Orange Maine Coon cat added by Michael (Admin) to illustrate article - this is a tabby MC - photo krisandapril (Flickr)
We found our princess as a stray in Arkansas. She was young and had fleas and worms and was very thin, so we had no idea she would be so beautiful. After vet visits and good care, her fur began growing and her beautiful tail emerged, as well as all the paw and ear tufts!
On our first vet visit, when they found out her name was Bridgette, and saw her, they all (receptionist to the Dr) tried to tell us she was probably a boy because she's completely orange.
Of course, they looked, and she's a girl. Even the vet had never seen an all-orange girl before. So we knew she was special. We all adore her trills and chirps, and her playful habits and marvel at how high she can jump!
Obviously, no one would dump a purebred female Maine Coon, so we're pretty sure she must be a mix, but she so perfectly fits the descriptions.
Wondering how many Orange (no white spots) female Maine Coons are out there?
She seems to dominate my Chartruese and Tuxedo neutered males, who are 6 and 15 respectively.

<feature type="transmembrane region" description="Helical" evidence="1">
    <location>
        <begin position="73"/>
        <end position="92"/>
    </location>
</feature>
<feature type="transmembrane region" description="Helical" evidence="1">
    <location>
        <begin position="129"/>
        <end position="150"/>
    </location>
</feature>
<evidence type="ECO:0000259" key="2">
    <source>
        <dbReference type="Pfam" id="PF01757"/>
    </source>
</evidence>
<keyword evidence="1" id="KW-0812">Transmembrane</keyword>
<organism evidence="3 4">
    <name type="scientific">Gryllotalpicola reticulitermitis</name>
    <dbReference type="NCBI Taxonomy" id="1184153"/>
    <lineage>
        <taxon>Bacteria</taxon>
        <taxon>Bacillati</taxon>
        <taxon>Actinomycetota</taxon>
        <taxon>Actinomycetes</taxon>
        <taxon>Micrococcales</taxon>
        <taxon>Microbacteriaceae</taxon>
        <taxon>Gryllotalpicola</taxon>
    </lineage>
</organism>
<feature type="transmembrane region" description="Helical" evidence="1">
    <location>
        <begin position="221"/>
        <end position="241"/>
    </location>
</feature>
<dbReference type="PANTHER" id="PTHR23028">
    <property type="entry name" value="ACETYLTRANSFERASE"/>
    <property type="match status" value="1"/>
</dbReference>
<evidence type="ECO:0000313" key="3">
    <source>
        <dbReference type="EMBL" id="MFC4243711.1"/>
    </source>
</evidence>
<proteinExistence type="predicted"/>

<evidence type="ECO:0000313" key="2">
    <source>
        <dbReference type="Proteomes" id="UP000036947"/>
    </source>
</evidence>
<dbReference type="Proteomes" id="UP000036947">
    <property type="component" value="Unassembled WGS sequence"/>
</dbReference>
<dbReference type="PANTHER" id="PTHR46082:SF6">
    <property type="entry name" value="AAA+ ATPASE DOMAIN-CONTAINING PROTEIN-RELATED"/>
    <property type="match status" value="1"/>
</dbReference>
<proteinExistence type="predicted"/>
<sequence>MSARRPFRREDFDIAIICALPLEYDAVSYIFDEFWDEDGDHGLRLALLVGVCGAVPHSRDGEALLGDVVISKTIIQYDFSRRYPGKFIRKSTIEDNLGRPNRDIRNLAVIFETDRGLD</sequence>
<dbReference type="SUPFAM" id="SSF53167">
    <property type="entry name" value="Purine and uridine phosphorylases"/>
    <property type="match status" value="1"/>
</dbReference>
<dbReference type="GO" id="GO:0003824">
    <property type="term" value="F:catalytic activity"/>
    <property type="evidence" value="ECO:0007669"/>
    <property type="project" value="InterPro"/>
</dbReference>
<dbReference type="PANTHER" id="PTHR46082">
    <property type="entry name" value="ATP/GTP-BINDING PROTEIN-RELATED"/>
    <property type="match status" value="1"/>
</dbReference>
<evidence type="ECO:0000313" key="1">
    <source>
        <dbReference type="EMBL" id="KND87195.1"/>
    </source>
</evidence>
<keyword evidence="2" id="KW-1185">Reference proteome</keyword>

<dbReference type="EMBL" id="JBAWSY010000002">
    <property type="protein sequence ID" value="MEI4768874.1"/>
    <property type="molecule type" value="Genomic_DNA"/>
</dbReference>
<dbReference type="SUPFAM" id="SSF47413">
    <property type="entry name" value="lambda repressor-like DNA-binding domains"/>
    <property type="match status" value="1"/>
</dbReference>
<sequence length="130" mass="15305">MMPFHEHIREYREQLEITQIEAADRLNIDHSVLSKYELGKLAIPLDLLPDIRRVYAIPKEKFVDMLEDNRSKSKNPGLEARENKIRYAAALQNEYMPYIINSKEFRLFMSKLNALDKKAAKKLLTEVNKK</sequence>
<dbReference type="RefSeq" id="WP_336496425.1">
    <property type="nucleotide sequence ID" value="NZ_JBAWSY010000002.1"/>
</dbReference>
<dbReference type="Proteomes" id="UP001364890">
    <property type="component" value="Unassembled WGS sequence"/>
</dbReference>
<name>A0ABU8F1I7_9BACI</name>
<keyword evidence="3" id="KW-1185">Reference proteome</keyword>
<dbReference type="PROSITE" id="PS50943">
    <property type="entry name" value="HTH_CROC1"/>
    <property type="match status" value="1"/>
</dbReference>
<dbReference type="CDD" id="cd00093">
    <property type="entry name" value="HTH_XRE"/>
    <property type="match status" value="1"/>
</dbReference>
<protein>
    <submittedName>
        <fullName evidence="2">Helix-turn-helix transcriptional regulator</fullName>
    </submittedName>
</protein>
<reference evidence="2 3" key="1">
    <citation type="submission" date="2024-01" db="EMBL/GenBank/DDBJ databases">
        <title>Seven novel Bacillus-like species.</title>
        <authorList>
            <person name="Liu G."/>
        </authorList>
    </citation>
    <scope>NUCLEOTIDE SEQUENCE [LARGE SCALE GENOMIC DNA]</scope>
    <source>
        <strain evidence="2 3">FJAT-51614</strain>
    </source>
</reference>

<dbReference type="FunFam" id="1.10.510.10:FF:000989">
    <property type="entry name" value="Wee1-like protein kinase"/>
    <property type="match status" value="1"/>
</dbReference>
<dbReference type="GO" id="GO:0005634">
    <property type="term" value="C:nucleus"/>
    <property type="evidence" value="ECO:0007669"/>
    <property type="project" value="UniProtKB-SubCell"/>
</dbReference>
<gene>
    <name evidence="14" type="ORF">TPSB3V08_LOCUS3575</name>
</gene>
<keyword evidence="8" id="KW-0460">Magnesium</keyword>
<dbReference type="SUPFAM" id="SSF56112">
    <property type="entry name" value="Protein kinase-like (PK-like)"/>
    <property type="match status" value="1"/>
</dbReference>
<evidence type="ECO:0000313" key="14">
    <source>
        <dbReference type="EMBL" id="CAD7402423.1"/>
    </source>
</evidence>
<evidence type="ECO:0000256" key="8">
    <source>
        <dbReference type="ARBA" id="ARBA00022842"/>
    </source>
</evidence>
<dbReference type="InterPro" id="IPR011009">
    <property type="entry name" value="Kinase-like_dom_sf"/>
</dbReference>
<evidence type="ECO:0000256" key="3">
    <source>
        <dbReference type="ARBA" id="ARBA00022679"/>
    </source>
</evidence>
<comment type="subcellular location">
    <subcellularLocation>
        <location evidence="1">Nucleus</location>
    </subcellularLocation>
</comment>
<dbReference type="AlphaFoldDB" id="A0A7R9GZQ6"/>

She's about 10 months and very large. She loves to play tag and fetch!
Hi Lila... Thanks for visiting and sharing. I admire you for rescuing Bridgette. The genetics as usual are complicated, very complicated but this is how I think it comes to pass that males are more often orange (there are some some great male orange cats - see Orange Persian cat for instance).
The O gene that produces the red (orange or sometimes called yellow) colouration is sex linked being carried by the X chromosome. Males have only one X, females have two.
Males only need to have the orange gene on one chromosome to become ginger, while females have to have it on two chromosomes. For this reason ginger males outnumber females 3 to 1. For a cat to have both orange and black (
for instance) it has to have two different X chromosomes per cell, which leads to calico (or tortoiseshell) female cats outnumbering males by between 200 to 1 to 3,000 to 1. This is a simplified explanation and may require refining.
The O gene eliminates all the eumelanistic pigment (black, chocolate and blue etc.) from the hair strands. The pigment granule is lighter with "different optical properties" (Robinson's Genetics 4th edition).
Here is another orange Maine Coon cat:
Photo copyright Helmi Flick
substituting at for @
See also: Yellow Cat (an orange feral cat)